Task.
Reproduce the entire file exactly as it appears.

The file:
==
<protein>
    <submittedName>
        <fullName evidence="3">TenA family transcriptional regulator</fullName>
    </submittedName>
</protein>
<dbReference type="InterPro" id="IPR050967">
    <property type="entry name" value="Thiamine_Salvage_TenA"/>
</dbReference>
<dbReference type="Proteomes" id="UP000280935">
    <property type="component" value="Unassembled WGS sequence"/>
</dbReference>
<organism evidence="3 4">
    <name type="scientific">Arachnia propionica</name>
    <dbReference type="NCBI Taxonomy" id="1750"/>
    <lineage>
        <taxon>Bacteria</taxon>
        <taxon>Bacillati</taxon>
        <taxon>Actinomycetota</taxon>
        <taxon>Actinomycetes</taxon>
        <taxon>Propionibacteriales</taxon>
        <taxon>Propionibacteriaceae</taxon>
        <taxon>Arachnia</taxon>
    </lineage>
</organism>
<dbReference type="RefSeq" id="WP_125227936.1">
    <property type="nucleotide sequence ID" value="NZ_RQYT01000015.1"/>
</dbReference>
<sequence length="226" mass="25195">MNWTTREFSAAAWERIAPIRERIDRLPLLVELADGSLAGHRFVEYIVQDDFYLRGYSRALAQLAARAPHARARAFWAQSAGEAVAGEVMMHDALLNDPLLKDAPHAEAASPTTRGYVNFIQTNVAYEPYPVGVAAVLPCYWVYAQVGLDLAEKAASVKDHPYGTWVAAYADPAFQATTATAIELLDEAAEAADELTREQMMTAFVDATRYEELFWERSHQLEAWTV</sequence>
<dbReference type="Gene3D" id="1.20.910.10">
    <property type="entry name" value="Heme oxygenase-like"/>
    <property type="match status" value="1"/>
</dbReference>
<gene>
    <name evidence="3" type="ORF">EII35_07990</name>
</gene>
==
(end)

<protein>
    <submittedName>
        <fullName evidence="3">TenA family transcriptional regulator</fullName>
    </submittedName>
</protein>
<dbReference type="InterPro" id="IPR050967">
    <property type="entry name" value="Thiamine_Salvage_TenA"/>
</dbReference>
<dbReference type="Proteomes" id="UP000280935">
    <property type="component" value="Unassembled WGS sequence"/>
</dbReference>
<organism evidence="3 4">
    <name type="scientific">Arachnia propionica</name>
    <dbReference type="NCBI Taxonomy" id="1750"/>
    <lineage>
        <taxon>Bacteria</taxon>
        <taxon>Bacillati</taxon>
        <taxon>Actinomycetota</taxon>
        <taxon>Actinomycetes</taxon>
        <taxon>Propionibacteriales</taxon>
        <taxon>Propionibacteriaceae</taxon>
        <taxon>Arachnia</taxon>
    </lineage>
</organism>
<dbReference type="RefSeq" id="WP_125227936.1">
    <property type="nucleotide sequence ID" value="NZ_RQYT01000015.1"/>
</dbReference>
<sequence length="226" mass="25195">MNWTTREFSAAAWERIAPIRERIDRLPLLVELADGSLAGHRFVEYIVQDDFYLRGYSRALAQLAARAPHARARAFWAQSAGEAVAGEVMMHDALLNDPLLKDAPHAEAASPTTRGYVNFIQTNVAYEPYPVGVAAVLPCYWVYAQVGLDLAEKAASVKDHPYGTWVAAYADPAFQATTATAIELLDEAAEAADELTREQMMTAFVDATRYEELFWERSHQLEAWTV</sequence>
<dbReference type="Gene3D" id="1.20.910.10">
    <property type="entry name" value="Heme oxygenase-like"/>
    <property type="match status" value="1"/>
</dbReference>
<gene>
    <name evidence="3" type="ORF">EII35_07990</name>
</gene>